More from our upcoming book TEXAS MADE TEXAS MODERN!
Marfa has become a destination, if not a refuge, for many city-dwellers looking for peace and quiet. They cite the arid high desert landscape as one reason, the steadfast linearity of its long horizon seems calming. There is magic in Marfa, too, in the vast sky and the light that accompanies this wide-open space—so much of it unencumbered by intervening objects such as trees, buildings, power lines, and other flotsam of modern life. These factors were the inspiration for a renovation of a former boarding house near downtown Marfa.
Architect Michael Morrow of KinneyMorrow Architecture references ranch utility buildings that are ubiquitous in most of Texas as the inspiration for his redesign of the long adobe residence. He added five light boxes on the roof, all sided with Eternit, a corrugated fiber cement material manufactured in the Czech Republic and that is impervious to the West Texas climate.
Exterior walls are sanded Portland cement plaster.
KinneyMorrow Architecture also did the interior design for the residence. Light from one of the light boxes filters into the living room just above the built-in shelves and the Stuv wood-burning stove. A glimpse of the corrugated fiber cement siding reveals a softness that resembles a curtain and is just visible through the window.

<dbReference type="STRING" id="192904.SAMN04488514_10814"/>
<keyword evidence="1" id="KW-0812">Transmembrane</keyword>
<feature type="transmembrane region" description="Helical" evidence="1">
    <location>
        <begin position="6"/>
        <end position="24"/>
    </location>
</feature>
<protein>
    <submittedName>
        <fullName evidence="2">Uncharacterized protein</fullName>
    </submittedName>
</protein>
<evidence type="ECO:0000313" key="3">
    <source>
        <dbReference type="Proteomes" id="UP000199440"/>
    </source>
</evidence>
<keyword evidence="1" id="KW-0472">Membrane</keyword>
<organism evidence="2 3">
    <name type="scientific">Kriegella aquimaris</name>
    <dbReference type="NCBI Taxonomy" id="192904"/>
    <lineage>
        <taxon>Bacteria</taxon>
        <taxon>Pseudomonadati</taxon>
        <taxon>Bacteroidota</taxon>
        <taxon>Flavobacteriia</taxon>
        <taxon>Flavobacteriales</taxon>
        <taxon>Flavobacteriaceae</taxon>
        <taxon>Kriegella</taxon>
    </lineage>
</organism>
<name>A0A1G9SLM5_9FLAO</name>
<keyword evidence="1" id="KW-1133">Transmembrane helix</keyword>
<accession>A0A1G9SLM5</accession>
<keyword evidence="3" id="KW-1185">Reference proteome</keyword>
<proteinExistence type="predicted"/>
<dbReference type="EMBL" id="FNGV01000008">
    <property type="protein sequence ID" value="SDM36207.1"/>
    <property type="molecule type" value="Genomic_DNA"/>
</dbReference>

Detail of corrugated fiber cement siding.
The stools and chairs in the living room are by Garza Marfa; the leather sofa is by Saporiti. “Hot Dog Wrapper” by Isaac Layman hangs on the wall which are adobe finished in a layer of Portland cement plaster.
The kitchen is intentionally stark with walls reserved for either windows or for art. All appliances are concealed in the 14-foot-long quartz-topped island. The stools are by Jeff Covey; pendants are Schoolhouse Electric.
The plaster-over-adobe walls in the master bedroom serve as the headboard to the custom bed which is built into custom cabinetry. The blanket over the bed is from Garza Marfa. Floors throughout are poured concrete ground down to reveal the aggregate and then sealed with a matte finish.
Not all rock is hard in this house where pebble pillows are propped up in a vintage hanging chair, a tongue-in-cheek aside to the rocky landscape around Marfa.
The homeowner prefers a monastic style in his residence where there is no Wi-fi, no television, and no phone service.
The black master bath is a contrast to the bright Marfa light outside.
At dusk light still plays an important role in the house.
PHOTOGRAPHY BY CASEY DUNN
THIS POST BROUGHT TO YOU BY THESE GENEROUS SPONSORS: